AROUND THE DELTA — An Aug. 3 meeting among members of the Delta Council, Nissan officials, the Mississippi Development Authority (MDA), business owners and members of various academic institutions, including Delta State University and Mississippi Valley State University, yielded hope for the Mississippi Delta in attracting Nissan suppliers.
Daniel Vassel, business and industry outreach coordinator for the Delta Council, said his organization is coordinating its efforts through U.S. Sen. Thad Cochran’s (R-Miss.) office to attract various suppliers to the region. Already, MDA officials have visited the Delta to look at potential sites for supplier locations.
“We’re just trying to highlight the attributes of the Mississippi Delta, especially the available buildings we have, the available workforce we have and the ability to train any individual to any specific job,” Vassel said.
Vassel said one of the things the Delta has to offer suppliers is a great geographical location.
“I think the proximity first to the Mississippi River and then to metro areas such as Jackson and Vicksburg makes our area very attractive,” he said. “Secondly, the caliber of our workforce. We’ve been fortunate to have world class companies locate in the Delta — Viking Range, for one. People in the Delta are hardworking people and we have the ability to train those individuals, which would be a third point.”
In fact, the Delta Center for Manufacturing Technology in Indianola was built specifically to custom train individuals for jobs.
Barthell Joseph, Jr., a Delta Council board member and chairman of the Washington County Industrial Foundation who also serves on the Washington County Convention and Visitors Committee, said the Aug. 3 preliminary meeting was promising.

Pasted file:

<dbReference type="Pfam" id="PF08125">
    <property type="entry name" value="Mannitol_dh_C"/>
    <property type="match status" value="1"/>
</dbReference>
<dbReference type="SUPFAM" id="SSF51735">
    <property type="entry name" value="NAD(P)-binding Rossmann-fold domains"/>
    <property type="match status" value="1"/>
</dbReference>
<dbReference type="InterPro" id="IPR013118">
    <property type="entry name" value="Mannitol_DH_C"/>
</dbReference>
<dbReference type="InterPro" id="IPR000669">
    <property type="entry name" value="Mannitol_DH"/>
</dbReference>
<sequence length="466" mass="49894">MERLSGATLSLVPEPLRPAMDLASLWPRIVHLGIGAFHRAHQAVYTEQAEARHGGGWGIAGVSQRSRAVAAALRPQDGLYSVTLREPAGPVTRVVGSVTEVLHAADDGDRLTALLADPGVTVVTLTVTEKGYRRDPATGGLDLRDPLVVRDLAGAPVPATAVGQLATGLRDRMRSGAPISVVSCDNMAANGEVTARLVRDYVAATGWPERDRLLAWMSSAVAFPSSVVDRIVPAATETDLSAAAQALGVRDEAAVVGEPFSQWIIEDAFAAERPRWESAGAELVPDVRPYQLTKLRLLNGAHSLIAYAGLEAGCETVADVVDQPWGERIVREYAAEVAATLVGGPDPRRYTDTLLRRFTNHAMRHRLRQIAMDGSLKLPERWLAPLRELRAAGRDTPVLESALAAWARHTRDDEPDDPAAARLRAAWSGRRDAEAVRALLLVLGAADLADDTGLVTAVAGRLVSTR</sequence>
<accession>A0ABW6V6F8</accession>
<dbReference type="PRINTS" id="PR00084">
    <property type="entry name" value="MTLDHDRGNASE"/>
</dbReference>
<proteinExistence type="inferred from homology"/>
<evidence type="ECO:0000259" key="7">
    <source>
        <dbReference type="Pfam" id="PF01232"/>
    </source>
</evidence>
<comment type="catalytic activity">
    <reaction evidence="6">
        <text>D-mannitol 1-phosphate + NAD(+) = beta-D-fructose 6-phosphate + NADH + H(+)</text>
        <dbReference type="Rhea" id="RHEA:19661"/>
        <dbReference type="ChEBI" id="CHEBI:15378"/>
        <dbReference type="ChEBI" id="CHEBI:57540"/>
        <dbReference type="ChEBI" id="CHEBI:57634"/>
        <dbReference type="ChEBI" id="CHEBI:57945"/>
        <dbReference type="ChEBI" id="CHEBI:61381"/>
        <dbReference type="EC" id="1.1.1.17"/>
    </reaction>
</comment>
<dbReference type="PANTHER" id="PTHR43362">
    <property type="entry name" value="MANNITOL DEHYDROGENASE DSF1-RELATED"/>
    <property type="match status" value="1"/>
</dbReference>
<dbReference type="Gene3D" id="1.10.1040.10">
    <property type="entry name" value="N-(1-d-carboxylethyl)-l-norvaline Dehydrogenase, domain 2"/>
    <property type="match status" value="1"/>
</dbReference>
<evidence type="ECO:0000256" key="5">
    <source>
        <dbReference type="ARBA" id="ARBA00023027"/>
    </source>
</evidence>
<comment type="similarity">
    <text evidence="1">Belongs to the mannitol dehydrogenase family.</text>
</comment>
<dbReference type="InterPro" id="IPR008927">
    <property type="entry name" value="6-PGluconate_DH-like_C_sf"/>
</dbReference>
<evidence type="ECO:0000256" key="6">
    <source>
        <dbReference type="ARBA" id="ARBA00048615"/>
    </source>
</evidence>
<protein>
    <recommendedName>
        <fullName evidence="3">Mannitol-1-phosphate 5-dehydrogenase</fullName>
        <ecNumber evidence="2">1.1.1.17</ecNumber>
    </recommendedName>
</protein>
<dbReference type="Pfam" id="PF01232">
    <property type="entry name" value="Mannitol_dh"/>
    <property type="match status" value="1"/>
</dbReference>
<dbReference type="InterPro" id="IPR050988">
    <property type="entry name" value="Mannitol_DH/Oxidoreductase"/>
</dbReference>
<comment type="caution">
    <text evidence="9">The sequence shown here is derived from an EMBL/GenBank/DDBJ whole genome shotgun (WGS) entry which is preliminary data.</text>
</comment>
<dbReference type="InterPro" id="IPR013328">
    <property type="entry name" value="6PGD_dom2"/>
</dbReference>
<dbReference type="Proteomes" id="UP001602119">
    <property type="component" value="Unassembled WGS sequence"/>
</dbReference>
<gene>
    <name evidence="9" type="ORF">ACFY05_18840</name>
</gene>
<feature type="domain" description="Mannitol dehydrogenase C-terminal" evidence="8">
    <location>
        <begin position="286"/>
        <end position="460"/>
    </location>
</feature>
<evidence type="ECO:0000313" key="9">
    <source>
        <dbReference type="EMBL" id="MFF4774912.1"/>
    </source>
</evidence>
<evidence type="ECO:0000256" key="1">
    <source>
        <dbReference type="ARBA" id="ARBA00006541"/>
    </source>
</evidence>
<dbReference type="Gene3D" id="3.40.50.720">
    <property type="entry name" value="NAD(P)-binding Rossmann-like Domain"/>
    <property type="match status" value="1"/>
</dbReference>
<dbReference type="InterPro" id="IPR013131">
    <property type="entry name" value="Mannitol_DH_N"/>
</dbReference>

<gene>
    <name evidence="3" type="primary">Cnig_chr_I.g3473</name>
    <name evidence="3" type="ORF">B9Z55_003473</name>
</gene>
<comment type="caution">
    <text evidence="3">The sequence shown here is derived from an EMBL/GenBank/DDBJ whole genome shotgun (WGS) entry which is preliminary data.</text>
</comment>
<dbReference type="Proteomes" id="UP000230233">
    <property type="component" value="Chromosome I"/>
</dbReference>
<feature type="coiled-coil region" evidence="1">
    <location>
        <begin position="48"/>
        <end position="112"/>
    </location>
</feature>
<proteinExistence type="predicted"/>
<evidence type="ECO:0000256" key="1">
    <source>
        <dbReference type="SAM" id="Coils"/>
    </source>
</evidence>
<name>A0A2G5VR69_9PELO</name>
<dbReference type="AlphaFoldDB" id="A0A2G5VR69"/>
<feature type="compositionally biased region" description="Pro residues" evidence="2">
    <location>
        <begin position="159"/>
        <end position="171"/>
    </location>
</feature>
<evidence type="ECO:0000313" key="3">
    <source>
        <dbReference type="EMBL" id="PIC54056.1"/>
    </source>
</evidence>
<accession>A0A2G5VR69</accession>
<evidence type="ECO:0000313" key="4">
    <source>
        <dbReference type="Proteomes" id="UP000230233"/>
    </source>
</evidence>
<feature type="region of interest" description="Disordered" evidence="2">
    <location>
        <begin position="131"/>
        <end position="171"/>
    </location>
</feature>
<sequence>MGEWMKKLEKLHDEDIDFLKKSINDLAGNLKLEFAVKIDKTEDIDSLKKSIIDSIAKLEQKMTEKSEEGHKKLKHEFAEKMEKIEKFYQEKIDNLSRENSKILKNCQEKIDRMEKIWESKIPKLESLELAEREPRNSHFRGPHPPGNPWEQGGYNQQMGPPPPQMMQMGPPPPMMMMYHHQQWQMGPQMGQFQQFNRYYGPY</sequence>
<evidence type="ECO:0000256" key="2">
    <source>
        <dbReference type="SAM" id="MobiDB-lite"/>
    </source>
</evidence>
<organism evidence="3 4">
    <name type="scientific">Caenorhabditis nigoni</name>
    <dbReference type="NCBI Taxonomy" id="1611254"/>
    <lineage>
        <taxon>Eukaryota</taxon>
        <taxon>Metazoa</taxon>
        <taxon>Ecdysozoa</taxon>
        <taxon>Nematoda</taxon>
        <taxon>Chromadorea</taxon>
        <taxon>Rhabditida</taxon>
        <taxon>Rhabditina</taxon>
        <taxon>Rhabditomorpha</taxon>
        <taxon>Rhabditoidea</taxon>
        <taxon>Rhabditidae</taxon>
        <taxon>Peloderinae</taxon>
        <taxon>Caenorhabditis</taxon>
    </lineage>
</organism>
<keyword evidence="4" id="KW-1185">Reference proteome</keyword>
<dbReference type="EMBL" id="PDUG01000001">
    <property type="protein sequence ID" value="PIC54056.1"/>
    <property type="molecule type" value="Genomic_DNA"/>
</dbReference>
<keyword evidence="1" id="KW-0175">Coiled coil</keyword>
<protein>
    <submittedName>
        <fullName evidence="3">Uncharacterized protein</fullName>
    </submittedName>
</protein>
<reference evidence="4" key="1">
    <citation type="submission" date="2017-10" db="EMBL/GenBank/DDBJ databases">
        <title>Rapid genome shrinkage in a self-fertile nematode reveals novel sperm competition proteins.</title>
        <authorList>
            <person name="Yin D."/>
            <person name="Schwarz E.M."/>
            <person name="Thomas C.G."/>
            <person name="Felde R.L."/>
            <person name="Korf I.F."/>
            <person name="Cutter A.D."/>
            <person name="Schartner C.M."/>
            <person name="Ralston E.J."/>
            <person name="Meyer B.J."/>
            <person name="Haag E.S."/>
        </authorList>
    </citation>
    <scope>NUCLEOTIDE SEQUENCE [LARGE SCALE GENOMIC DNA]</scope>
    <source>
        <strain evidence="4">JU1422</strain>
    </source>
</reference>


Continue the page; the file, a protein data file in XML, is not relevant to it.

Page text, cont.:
“I think it was certainly well timed,” Joseph said. “I didn’t think the Nissan folks had thought of Mississippi regionally and Rep. (Charlie) Capps (D-Cleveland) and (legislative assistant in Sen. Thad Cochran’s office Brad) Pruitt did a great job of introducing them to the Delta and to the benefits and the needs and opportunities that exist here.”
Joseph said the Delta region is trying to draw Nissan’s Tier II and Tier III suppliers.
“Those would be the companies we’d like to have come visit with us,” he said. “That’s what we’re hoping for. We haven’t heard anything.”
Joseph said Nissan officials who attended the meeting indicated suppliers would be “in a hurry” to find a place to locate so, he said, “we are optimistic.”
“We’ve got so many things going for us,” he said.
One thing on the Delta’s side is the Mississippi Growth and Prosperity Act, also known as GAP. Another is the Rural Empowerment Zones and Enterprise Communities Initiative which was launched by the Clinton administration in 1994 to create jobs and business opportunities in economically distressed areas of rural America. And there are other incentives for Nissan suppliers to move to the Delta as well.
“I can’t think of any incentives that are missing,” Joseph said. “We’ve got plenty of training money through the Workforce Investment Act. We’re ready to go.”
When asked whether suppliers would likely locate to the Delta, Jerry Palmer, a consultant with the Mississippi Automotive Manufacturers Association, said he thought it was a distinct possibility.
“At least one has announced for Vicksburg, one to Meridian, and by the time you get from Meridian to Canton it’s about 100 miles and it’s about that far to the Delta,” he said.
Contact MBJ staff writer Elizabeth Kirkland at firstname.lastname@example.org or (601) 364-1042.
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